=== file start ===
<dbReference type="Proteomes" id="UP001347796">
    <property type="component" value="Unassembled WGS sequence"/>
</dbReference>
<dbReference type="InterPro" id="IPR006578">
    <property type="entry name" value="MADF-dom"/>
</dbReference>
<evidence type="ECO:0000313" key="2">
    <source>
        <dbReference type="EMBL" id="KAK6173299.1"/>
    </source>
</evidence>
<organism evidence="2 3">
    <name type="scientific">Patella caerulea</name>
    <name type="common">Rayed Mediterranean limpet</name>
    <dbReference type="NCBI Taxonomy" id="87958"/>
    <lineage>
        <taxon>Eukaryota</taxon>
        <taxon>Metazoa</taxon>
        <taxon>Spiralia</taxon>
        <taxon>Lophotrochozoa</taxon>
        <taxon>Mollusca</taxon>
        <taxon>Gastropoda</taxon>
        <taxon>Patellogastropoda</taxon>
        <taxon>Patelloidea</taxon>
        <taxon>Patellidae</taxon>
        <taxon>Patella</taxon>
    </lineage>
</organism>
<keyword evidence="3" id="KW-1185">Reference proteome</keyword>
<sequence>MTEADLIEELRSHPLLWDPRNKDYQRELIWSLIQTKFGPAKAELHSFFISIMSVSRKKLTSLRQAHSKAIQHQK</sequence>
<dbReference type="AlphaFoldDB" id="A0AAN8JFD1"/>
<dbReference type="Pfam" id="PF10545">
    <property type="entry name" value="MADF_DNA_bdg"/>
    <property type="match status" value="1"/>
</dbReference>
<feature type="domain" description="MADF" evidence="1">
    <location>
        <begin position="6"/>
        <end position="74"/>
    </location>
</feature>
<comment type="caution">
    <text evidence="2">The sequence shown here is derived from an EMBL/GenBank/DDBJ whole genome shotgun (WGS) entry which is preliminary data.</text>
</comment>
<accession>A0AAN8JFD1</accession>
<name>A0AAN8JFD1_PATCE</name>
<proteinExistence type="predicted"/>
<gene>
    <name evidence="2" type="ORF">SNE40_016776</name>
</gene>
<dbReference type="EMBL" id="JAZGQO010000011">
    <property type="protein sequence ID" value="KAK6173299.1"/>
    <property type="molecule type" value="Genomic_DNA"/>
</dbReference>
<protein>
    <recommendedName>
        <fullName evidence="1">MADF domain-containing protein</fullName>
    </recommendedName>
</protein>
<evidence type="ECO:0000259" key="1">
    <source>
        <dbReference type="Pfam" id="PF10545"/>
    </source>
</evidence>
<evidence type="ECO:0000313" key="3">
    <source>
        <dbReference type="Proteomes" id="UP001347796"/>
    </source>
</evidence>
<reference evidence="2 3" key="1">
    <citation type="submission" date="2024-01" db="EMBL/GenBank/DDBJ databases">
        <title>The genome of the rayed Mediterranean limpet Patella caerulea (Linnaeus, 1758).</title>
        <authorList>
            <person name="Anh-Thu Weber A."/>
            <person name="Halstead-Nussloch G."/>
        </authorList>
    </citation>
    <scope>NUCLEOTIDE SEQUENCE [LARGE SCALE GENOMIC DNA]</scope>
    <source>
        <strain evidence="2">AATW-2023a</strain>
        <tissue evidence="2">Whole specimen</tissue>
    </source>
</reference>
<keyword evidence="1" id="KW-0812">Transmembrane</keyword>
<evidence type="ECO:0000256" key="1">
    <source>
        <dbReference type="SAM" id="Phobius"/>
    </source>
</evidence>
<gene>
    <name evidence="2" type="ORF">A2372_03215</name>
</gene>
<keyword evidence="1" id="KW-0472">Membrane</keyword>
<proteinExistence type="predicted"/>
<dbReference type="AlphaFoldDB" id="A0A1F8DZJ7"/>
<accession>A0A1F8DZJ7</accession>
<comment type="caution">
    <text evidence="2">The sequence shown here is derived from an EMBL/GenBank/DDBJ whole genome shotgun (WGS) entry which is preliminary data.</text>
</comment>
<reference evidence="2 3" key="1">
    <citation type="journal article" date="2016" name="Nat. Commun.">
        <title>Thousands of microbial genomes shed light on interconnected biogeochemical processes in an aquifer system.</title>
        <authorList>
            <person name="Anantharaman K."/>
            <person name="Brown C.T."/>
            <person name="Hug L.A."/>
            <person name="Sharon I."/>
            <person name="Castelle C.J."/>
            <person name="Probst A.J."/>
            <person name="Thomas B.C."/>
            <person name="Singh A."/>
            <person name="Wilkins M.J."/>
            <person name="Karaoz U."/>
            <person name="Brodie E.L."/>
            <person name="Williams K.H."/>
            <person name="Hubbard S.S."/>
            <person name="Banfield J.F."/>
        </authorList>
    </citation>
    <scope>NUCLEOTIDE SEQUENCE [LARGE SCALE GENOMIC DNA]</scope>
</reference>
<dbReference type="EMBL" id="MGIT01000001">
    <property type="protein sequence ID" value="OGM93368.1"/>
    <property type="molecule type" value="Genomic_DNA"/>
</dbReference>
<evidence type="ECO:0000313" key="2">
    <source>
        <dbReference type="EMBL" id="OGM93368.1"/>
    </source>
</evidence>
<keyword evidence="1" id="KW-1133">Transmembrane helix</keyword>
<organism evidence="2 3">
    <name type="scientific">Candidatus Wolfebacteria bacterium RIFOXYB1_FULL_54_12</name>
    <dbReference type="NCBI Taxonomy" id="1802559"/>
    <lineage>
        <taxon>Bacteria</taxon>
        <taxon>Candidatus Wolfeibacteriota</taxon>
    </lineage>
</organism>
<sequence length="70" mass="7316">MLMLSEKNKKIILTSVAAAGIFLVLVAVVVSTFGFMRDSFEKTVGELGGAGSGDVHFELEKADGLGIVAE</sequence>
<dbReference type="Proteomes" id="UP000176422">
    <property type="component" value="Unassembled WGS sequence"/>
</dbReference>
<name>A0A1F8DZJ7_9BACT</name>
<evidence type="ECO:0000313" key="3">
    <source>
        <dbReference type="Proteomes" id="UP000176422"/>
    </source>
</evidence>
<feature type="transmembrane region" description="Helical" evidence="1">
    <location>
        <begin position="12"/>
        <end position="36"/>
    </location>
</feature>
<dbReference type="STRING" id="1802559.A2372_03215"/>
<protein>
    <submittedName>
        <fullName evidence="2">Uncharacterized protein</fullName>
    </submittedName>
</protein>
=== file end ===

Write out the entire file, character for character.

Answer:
<dbReference type="Proteomes" id="UP001347796">
    <property type="component" value="Unassembled WGS sequence"/>
</dbReference>
<dbReference type="InterPro" id="IPR006578">
    <property type="entry name" value="MADF-dom"/>
</dbReference>
<evidence type="ECO:0000313" key="2">
    <source>
        <dbReference type="EMBL" id="KAK6173299.1"/>
    </source>
</evidence>
<organism evidence="2 3">
    <name type="scientific">Patella caerulea</name>
    <name type="common">Rayed Mediterranean limpet</name>
    <dbReference type="NCBI Taxonomy" id="87958"/>
    <lineage>
        <taxon>Eukaryota</taxon>
        <taxon>Metazoa</taxon>
        <taxon>Spiralia</taxon>
        <taxon>Lophotrochozoa</taxon>
        <taxon>Mollusca</taxon>
        <taxon>Gastropoda</taxon>
        <taxon>Patellogastropoda</taxon>
        <taxon>Patelloidea</taxon>
        <taxon>Patellidae</taxon>
        <taxon>Patella</taxon>
    </lineage>
</organism>
<keyword evidence="3" id="KW-1185">Reference proteome</keyword>
<sequence>MTEADLIEELRSHPLLWDPRNKDYQRELIWSLIQTKFGPAKAELHSFFISIMSVSRKKLTSLRQAHSKAIQHQK</sequence>
<dbReference type="AlphaFoldDB" id="A0AAN8JFD1"/>
<dbReference type="Pfam" id="PF10545">
    <property type="entry name" value="MADF_DNA_bdg"/>
    <property type="match status" value="1"/>
</dbReference>
<feature type="domain" description="MADF" evidence="1">
    <location>
        <begin position="6"/>
        <end position="74"/>
    </location>
</feature>
<comment type="caution">
    <text evidence="2">The sequence shown here is derived from an EMBL/GenBank/DDBJ whole genome shotgun (WGS) entry which is preliminary data.</text>
</comment>
<accession>A0AAN8JFD1</accession>
<name>A0AAN8JFD1_PATCE</name>
<proteinExistence type="predicted"/>
<gene>
    <name evidence="2" type="ORF">SNE40_016776</name>
</gene>
<dbReference type="EMBL" id="JAZGQO010000011">
    <property type="protein sequence ID" value="KAK6173299.1"/>
    <property type="molecule type" value="Genomic_DNA"/>
</dbReference>
<protein>
    <recommendedName>
        <fullName evidence="1">MADF domain-containing protein</fullName>
    </recommendedName>
</protein>
<evidence type="ECO:0000259" key="1">
    <source>
        <dbReference type="Pfam" id="PF10545"/>
    </source>
</evidence>
<evidence type="ECO:0000313" key="3">
    <source>
        <dbReference type="Proteomes" id="UP001347796"/>
    </source>
</evidence>
<reference evidence="2 3" key="1">
    <citation type="submission" date="2024-01" db="EMBL/GenBank/DDBJ databases">
        <title>The genome of the rayed Mediterranean limpet Patella caerulea (Linnaeus, 1758).</title>
        <authorList>
            <person name="Anh-Thu Weber A."/>
            <person name="Halstead-Nussloch G."/>
        </authorList>
    </citation>
    <scope>NUCLEOTIDE SEQUENCE [LARGE SCALE GENOMIC DNA]</scope>
    <source>
        <strain evidence="2">AATW-2023a</strain>
        <tissue evidence="2">Whole specimen</tissue>
    </source>
</reference>
<keyword evidence="1" id="KW-0812">Transmembrane</keyword>
<evidence type="ECO:0000256" key="1">
    <source>
        <dbReference type="SAM" id="Phobius"/>
    </source>
</evidence>
<gene>
    <name evidence="2" type="ORF">A2372_03215</name>
</gene>
<keyword evidence="1" id="KW-0472">Membrane</keyword>
<proteinExistence type="predicted"/>
<dbReference type="AlphaFoldDB" id="A0A1F8DZJ7"/>
<accession>A0A1F8DZJ7</accession>
<comment type="caution">
    <text evidence="2">The sequence shown here is derived from an EMBL/GenBank/DDBJ whole genome shotgun (WGS) entry which is preliminary data.</text>
</comment>
<reference evidence="2 3" key="1">
    <citation type="journal article" date="2016" name="Nat. Commun.">
        <title>Thousands of microbial genomes shed light on interconnected biogeochemical processes in an aquifer system.</title>
        <authorList>
            <person name="Anantharaman K."/>
            <person name="Brown C.T."/>
            <person name="Hug L.A."/>
            <person name="Sharon I."/>
            <person name="Castelle C.J."/>
            <person name="Probst A.J."/>
            <person name="Thomas B.C."/>
            <person name="Singh A."/>
            <person name="Wilkins M.J."/>
            <person name="Karaoz U."/>
            <person name="Brodie E.L."/>
            <person name="Williams K.H."/>
            <person name="Hubbard S.S."/>
            <person name="Banfield J.F."/>
        </authorList>
    </citation>
    <scope>NUCLEOTIDE SEQUENCE [LARGE SCALE GENOMIC DNA]</scope>
</reference>
<dbReference type="EMBL" id="MGIT01000001">
    <property type="protein sequence ID" value="OGM93368.1"/>
    <property type="molecule type" value="Genomic_DNA"/>
</dbReference>
<evidence type="ECO:0000313" key="2">
    <source>
        <dbReference type="EMBL" id="OGM93368.1"/>
    </source>
</evidence>
<keyword evidence="1" id="KW-1133">Transmembrane helix</keyword>
<organism evidence="2 3">
    <name type="scientific">Candidatus Wolfebacteria bacterium RIFOXYB1_FULL_54_12</name>
    <dbReference type="NCBI Taxonomy" id="1802559"/>
    <lineage>
        <taxon>Bacteria</taxon>
        <taxon>Candidatus Wolfeibacteriota</taxon>
    </lineage>
</organism>
<sequence length="70" mass="7316">MLMLSEKNKKIILTSVAAAGIFLVLVAVVVSTFGFMRDSFEKTVGELGGAGSGDVHFELEKADGLGIVAE</sequence>
<dbReference type="Proteomes" id="UP000176422">
    <property type="component" value="Unassembled WGS sequence"/>
</dbReference>
<name>A0A1F8DZJ7_9BACT</name>
<evidence type="ECO:0000313" key="3">
    <source>
        <dbReference type="Proteomes" id="UP000176422"/>
    </source>
</evidence>
<feature type="transmembrane region" description="Helical" evidence="1">
    <location>
        <begin position="12"/>
        <end position="36"/>
    </location>
</feature>
<dbReference type="STRING" id="1802559.A2372_03215"/>
<protein>
    <submittedName>
        <fullName evidence="2">Uncharacterized protein</fullName>
    </submittedName>
</protein>